Eric Widner is the Operations Manager at LOUD Security Systems in Kennesaw, GA (currently listed as the 7th largest security company in Atlanta). As operations manager, Eric works closely with all areas of the company to help ensure that they deliver the best security and life safety systems available, without compromising on customer service.
We’ve all been there.
It’s Wednesday morning. You’ve already dealt with employees calling out sick, customers screaming that they need an earlier appointment only to cancel on you last minute, products aren’t arriving on time for a critical job, and your phone is ringing every 15 minutes with another problem. And now to top it all off, it’s time for the weekly manager’s meeting and you’re quickly scrambling through last week’s notes to make quick work of the problems you need to report on.
After an hour or two, you’ve quickly reviewed the details of what’s happening in your department. You report your operational efficiencies (or inefficiencies), account for lost business revenue, share about a new challenge you’ve come up against, and prepare to discuss the last 7 days of other mundane business details with the other department heads and perhaps even the owner himself.
Oh…. And the best part is that you’ll get to do this all again next week. This cycle represents one of the traps that every operational organization runs into. Every free moment we get, is spent trying to prepare for one meeting where all we do is look at the past, and the problems that we’ve run up against or the metrics that have been measured.
Running your operation this way is like walking down the street backwards. You’ve got a clear view of everything you’ve gone past, but you have no ideas what dangers you’re about to run into. Eventually, you’ll hit a dangerous intersection and you won’t have the ability to recognize it. Don’t get me wrong here. The past holds valuable information. In fact, as the old saying goes, unless we spend time to recognize the mistakes of our past, we are destined to repeat history and make the same mistakes again. But looking into the future of your department seems to be a forgotten skill these days.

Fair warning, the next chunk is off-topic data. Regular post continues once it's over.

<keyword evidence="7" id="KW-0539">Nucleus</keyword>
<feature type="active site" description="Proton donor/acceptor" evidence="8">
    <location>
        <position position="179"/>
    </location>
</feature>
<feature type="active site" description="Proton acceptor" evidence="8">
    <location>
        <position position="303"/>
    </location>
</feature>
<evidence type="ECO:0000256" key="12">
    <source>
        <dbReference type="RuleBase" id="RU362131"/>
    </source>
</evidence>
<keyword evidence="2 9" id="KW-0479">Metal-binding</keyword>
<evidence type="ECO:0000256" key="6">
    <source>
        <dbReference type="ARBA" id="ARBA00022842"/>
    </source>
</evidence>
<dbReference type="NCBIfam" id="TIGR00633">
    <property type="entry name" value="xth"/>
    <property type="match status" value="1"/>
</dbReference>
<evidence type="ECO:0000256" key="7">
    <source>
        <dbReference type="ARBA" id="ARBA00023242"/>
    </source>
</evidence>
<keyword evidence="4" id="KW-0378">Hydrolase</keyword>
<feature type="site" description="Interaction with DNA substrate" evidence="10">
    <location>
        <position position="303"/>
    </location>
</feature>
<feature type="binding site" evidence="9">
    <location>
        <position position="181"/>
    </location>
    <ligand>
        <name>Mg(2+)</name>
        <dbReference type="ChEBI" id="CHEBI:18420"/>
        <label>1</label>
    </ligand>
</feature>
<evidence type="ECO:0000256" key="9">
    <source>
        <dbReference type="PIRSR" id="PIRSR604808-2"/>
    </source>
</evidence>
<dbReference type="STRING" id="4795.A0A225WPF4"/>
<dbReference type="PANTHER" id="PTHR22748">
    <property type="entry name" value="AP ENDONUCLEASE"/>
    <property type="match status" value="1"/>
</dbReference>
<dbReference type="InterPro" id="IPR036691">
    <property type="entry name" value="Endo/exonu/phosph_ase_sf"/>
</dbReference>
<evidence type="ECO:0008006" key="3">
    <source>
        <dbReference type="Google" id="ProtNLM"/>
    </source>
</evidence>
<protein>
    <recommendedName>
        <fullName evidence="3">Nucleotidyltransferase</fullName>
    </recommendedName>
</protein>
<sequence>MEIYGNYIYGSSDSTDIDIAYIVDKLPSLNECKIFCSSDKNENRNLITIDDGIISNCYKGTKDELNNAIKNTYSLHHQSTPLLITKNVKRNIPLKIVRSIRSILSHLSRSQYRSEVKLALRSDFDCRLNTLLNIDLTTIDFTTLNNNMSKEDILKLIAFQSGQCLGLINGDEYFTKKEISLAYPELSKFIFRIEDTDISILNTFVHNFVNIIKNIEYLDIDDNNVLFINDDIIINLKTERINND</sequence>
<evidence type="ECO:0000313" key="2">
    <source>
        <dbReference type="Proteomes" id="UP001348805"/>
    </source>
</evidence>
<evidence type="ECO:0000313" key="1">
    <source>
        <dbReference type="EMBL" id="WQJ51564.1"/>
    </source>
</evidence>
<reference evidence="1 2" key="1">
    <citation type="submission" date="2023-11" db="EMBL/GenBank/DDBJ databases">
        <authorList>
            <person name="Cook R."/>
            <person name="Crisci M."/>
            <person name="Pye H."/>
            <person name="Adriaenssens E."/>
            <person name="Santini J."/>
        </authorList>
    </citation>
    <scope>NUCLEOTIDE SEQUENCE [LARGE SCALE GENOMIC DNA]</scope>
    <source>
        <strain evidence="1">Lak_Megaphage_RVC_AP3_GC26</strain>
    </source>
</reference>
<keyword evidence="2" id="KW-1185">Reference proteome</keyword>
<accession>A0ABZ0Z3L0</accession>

Imagine for a moment….what would your operation be like if instead of focusing only on the backward trends and problems, you were able to spend time focusing on the forward needs of your department and your company?
In business, a backward glance can always be important. It can help identify downward trends, customer service failures, and reduce expenses. But a good operations manager should see these issues looking forward, as they are happening, and be able to act (not react) accordingly to keep the issues in front of them instead of behind them. As an operations manager myself, I would much rather be aware of the problems I am about to face, and be able to plan for them, than to hear about the issues I have missed and figure out how to clean up the mess.
With this thought in mind, here are some tips for managing with a more forward-looking perspective:
1. Keep a list of possible issues and opportunities. There’s nothing better than getting a panicked phone call right when you’re about to leave for vacation with the family. Keeping a list of unfinished work and unresolved issues that can be reviewed at a glance or handled during a moment of slow down can help keep those issues from sneaking back up on you when you least expect it. Even better, why not keep that list out in the open for your entire department to see. That way, nothing is hidden. Anyone can handle a problem when there is an opportunity, and your entire team has access if an issue rears its ugly head when you aren’t around.
2. Design your meetings with the future in mind. – As a manager, you are in charge of the directions that your meetings take. Draw up an agenda for your meeting and publish it or put it on a whiteboard for everyone to see. Invite the rest of your team to add to it during the week. Some of the best ideas your team will have WILL NOT come from you, and open discussion is the best way to move a new idea forward. At the end of each meeting, stop talking and allow a few minutes for everyone else to speak.
3. Encourage Individual Future Growth. – Nobody wants to be stuck at a dead-end job and nothing is more discouraging to your people than feeling like they are. While there is never enough opportunity to promote everyone in your organization, there is always opportunity to encourage people to try. Set up training for your employees both on and off the clock. Find a tracking system that allows those that spend their own time and money to further your business to be noticed and recognized. Consider giving those individuals “extra credit” on their performance evaluations or giving out a $50 bill at your next meeting if they put that education to use in your company.
4. Use Reports Designed To Help Recognize Trends Quickly – One of the best ways to recognize a problem of the past, but not to dwell there, is to use a well-designed report to quickly recognize a trend and to identify its cause. Taking quick action to reverse (or encourage) a trend will allow you to move forward without getting stuck in the mire of a problem.
Remember, if your operation is only looking backwards, it isn’t changing, and if it isn’t changing, it’s likely dying. Try looking forward for a fresh new perspective on your business.